This terrier was bred in the English Lakeland District in the 19th century – both as a pied catcher and as a protector of young lambs against foxes. Bedlington, Border, and Dandie Dinmont Terriers were used for breeding, probably Fox Terriers too.
Often used as a pet today, the Lakeland is an eager little dog with tremendous energy and zest for life. The breed is prone to barking, making it a good guardian. This dog needs a lot of exercises and is patient with children.
Lakeland Terrier – hunting and family dog
The Lakeland Terrier is a hunting dog (among other things for hunting foxes) and a family dog.
A Lakeland Terrier will need to be hand-trimmed two to three times a year. In addition, hair must be regularly removed from the ear canals, and excess hair between the balls of the feet should also be cut off. The fur of “show dogs” requires intensive care.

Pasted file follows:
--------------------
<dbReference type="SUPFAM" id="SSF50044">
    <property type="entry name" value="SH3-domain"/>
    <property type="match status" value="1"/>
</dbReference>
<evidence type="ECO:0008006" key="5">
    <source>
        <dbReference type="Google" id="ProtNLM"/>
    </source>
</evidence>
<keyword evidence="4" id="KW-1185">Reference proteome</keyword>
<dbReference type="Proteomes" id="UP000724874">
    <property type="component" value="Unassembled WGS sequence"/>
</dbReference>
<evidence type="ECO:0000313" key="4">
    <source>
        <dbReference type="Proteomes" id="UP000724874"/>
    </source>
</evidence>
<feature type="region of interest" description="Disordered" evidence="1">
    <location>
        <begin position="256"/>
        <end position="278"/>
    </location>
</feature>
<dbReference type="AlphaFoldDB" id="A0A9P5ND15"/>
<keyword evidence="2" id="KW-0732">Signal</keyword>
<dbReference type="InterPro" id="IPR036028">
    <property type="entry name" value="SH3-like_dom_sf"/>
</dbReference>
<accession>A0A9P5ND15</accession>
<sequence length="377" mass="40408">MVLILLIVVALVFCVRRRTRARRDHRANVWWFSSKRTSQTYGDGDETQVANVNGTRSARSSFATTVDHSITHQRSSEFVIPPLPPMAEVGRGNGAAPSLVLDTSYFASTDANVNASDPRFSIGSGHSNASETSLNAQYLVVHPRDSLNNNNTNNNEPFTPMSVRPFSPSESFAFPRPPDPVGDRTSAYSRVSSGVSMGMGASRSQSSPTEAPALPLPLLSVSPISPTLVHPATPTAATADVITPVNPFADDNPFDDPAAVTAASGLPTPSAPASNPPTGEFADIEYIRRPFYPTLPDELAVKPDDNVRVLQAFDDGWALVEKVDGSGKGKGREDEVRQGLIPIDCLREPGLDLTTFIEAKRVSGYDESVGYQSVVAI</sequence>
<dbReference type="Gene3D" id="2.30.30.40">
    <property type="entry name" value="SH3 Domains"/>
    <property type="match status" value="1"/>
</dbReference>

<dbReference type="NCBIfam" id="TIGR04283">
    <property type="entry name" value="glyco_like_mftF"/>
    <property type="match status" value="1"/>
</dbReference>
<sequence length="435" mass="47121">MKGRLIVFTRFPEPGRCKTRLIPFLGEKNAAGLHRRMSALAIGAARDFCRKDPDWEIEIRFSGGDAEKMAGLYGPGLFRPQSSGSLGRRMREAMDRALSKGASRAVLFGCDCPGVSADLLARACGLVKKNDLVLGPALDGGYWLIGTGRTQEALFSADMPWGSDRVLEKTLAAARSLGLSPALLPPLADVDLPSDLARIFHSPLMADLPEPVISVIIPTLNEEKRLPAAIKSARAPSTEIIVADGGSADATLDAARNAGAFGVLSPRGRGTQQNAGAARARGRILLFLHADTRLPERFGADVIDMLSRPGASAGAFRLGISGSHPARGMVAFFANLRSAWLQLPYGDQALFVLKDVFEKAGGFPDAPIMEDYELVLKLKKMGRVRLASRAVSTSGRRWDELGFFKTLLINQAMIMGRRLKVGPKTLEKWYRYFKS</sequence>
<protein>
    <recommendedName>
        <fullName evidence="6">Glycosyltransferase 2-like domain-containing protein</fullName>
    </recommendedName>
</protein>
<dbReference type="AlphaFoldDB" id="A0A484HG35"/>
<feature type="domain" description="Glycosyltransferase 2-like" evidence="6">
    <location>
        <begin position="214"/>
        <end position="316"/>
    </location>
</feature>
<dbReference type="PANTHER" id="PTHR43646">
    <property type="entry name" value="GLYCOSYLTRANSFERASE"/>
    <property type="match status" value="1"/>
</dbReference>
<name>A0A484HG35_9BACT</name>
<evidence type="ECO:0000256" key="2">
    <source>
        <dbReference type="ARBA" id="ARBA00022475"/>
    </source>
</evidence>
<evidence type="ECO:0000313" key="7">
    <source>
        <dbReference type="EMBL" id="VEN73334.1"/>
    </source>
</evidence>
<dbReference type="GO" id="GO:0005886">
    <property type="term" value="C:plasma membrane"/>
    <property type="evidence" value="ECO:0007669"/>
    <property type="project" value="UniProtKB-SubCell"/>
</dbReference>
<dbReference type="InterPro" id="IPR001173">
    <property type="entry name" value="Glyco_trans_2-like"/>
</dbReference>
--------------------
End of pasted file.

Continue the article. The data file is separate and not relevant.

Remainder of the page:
Athletic, intelligent, affectionate, good watchdog, confident, easy on children, lively, and happy.
This sports-loving dog learns at a relatively leisurely pace. You should keep the exercises varied because what is fun for the dog, he will also understand faster.
Lakeland Terriers are good with children, and actually so are socializing with other dogs – a trait that is actually uncommon within the terrier group.
They are reserved towards strangers, but it doesn’t generally take extreme forms. Sue should be introduced to cats from a young age so that they don’t chase after you later.